Senior Health

7/26/2023 | By Craig Belcher

Minding one’s health is important as we age, including regular health screenings for seniors. Screenings can help catch a disease even before symptoms appear, plus treating disease in its early stages is easier and usually more effective.

If you’re over 50, experts recommend several important screenings, even if you’re feeling fine. The U.S. Preventive Service Task Force (USPSTF), the Centers for Disease Control and Prevention (CDC), the American Cancer Society, and other health organizations agree on these recommendations. Consider this guide the next time you chat with your health care provider. Many of these tests can be performed during your regular checkup.

Suggested health screenings for seniors – men and women

Different genders have some differing health concerns. The following health screenings for seniors are recommended despite gender.

1. High cholesterol

A lipoprotein profile blood test should be administered at least once every two years, according to the Mayo Clinic. This test screens for high cholesterol, a waxy substance that can clog arteries and interfere with the blood flow to the heart. Cholesterol levels tend to creep up as we age, and that can lead to serious problems like heart disease, stroke, and circulation issues, according to the National Heart, Lung, and Blood Institute. The blood test will gauge your total cholesterol, LDL (considered the “bad” cholesterol), HDL (considered “good” cholesterol) and triglycerides, another type of fat in the blood.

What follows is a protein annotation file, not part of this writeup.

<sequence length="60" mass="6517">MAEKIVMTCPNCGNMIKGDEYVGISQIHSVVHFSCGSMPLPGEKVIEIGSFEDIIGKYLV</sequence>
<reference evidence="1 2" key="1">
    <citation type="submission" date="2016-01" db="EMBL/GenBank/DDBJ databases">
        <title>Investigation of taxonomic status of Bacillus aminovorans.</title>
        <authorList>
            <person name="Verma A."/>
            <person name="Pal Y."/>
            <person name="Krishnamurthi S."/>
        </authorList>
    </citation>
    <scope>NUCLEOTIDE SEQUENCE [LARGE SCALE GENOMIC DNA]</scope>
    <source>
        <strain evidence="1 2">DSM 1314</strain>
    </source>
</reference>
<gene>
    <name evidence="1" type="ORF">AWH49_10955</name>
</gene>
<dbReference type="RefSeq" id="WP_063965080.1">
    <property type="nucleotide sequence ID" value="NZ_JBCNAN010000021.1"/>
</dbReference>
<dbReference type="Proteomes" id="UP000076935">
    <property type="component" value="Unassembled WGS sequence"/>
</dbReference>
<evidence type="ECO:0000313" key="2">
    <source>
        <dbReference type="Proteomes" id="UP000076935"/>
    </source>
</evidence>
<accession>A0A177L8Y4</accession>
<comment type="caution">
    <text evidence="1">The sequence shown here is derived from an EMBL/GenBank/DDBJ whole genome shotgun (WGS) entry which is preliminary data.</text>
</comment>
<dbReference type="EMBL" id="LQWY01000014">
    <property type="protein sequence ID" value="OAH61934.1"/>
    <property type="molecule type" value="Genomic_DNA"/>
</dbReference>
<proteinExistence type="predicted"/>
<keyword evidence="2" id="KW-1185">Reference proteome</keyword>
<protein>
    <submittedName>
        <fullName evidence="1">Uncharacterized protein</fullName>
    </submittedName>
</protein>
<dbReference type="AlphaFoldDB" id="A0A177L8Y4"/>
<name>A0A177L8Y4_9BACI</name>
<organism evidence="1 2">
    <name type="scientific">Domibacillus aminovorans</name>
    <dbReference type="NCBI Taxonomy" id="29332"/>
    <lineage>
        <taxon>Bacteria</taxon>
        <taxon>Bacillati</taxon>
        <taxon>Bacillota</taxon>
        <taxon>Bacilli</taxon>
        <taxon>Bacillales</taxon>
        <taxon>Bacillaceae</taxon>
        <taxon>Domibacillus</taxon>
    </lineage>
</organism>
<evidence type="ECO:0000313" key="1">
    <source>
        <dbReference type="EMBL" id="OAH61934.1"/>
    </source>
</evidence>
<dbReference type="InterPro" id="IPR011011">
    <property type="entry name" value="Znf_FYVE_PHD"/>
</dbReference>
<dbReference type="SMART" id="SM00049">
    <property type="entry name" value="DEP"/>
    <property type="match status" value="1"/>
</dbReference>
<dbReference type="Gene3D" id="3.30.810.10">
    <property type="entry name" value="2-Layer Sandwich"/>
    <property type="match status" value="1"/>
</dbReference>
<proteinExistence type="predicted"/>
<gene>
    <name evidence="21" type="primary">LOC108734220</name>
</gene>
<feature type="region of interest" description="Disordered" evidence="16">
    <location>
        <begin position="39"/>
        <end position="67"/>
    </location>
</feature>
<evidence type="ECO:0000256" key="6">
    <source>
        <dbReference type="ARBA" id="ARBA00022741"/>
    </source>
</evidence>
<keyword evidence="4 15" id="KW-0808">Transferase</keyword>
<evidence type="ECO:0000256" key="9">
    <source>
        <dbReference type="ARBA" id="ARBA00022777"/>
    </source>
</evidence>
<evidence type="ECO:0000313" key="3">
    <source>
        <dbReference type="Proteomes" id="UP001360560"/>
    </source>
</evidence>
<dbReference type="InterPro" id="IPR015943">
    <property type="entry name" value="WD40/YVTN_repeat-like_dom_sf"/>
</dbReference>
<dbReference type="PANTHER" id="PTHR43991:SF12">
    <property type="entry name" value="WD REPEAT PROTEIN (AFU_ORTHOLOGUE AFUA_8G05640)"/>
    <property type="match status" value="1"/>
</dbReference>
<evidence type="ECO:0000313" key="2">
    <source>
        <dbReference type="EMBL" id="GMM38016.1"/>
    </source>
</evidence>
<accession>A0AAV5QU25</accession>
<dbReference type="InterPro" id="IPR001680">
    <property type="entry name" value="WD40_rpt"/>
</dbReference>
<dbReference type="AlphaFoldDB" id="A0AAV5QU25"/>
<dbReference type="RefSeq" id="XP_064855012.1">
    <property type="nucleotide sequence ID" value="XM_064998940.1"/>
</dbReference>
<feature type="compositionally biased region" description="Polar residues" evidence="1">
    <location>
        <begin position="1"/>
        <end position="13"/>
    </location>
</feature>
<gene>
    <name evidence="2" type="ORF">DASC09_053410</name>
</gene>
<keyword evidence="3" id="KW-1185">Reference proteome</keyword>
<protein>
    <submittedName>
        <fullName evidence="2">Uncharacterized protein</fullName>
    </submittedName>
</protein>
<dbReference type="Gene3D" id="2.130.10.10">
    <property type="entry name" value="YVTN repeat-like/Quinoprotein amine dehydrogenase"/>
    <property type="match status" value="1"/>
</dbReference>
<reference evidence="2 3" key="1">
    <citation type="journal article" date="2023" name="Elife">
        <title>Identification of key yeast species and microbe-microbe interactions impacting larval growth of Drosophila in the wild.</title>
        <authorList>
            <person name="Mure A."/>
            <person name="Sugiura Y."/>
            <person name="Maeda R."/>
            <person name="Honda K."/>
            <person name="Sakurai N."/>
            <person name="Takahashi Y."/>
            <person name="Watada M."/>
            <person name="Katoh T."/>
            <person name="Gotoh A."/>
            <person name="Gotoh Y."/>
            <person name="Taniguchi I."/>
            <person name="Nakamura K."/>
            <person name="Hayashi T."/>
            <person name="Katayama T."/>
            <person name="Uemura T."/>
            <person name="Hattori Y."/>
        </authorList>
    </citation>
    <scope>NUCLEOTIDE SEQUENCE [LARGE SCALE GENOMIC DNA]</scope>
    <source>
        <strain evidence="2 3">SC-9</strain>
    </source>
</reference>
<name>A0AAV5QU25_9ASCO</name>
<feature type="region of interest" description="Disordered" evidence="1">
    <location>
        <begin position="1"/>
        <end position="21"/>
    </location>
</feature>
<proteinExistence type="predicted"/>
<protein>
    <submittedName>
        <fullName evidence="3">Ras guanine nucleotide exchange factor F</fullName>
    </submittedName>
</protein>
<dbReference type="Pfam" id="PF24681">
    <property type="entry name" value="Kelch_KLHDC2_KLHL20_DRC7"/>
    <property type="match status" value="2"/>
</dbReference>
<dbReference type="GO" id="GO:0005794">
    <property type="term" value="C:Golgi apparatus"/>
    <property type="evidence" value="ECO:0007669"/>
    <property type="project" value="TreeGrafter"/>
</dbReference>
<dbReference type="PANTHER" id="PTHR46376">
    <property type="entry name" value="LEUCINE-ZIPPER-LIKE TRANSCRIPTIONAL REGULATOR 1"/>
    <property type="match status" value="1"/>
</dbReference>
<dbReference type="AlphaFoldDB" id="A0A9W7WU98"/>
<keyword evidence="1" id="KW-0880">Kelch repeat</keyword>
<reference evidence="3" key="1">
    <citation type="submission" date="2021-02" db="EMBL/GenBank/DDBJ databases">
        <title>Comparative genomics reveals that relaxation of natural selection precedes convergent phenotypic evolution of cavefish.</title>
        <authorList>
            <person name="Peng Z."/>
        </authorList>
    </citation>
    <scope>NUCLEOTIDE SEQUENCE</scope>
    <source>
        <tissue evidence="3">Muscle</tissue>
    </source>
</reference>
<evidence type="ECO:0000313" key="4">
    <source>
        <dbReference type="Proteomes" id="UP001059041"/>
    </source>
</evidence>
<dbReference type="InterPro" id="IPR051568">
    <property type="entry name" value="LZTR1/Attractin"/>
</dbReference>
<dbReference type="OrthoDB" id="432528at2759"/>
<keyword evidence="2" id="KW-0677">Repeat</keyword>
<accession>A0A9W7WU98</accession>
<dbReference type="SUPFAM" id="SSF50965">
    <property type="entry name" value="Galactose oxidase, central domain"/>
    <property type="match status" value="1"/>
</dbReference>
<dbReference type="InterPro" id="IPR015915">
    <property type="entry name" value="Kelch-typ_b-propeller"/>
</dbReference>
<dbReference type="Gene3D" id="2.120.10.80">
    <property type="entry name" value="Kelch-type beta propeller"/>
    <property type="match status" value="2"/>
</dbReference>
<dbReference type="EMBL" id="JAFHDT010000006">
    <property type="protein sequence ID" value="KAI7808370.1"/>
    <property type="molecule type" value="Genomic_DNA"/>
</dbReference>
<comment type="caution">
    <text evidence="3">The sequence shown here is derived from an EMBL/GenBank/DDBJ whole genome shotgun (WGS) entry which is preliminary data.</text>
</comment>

2. Hepatitis C virus (HCV)

All adults, pregnant women, and people with risk factors should get tested for hepatitis C. Also, if you received a blood transfusion before 1992 or if you use injection drugs, or have previously, consider testing on a regular basis.

3. Human immunodeficiency virus (HIV)

If you’re 65 or younger, it’s recommended that you get tested for HIV at least once. If you’re older, have a chat with your doctor and ask if HIV screening is necessary.

4. High blood pressure

Doctor taking a patient's blood pressure. Image by Hongqi Zhang. Article on health screenings for seniors.

Over time, high blood pressure, aka hypertension, can progressively weaken your blood vessels and increase the risk of strokes, heart attacks, kidney problems, and even vision issues. Blood pressure is typically measured using two numbers: systolic pressure (the top number) indicates the pressure when the heart contracts, while diastolic pressure (the bottom number) represents the pressure when the heart is resting between beats. Generally, a blood pressure reading below 120/80 mmHg is considered normal. Prehypertension is characterized by systolic pressure ranging from 120 to 139, or a diastolic pressure between 80 and 90. Anything higher than these values is high blood pressure. According to the CDC, more than half of adults aged 50 and above have high blood pressure.

5. Diabetes

A screening for diabetes or pre-diabetes by age 45 is recommended by the American Diabetes Association, according to Dr. John Clore, an endocrinologist with the Bon Secours Medical Group, especially if you have risk factors such as obesity, family history, history of gestational diabetes, and ethnicity. Diabetes can create problems with many parts of the body, including brain, kidneys, feet, and nerves. Screenings are usually done with a blood test, which should be repeated every three years. If results are positive for pre-diabetes, the test should be done annually. About 37 million people have diabetes (11.3% of the US population), says the CDC.

Related: Six common age-associated changes

6. Colon cancer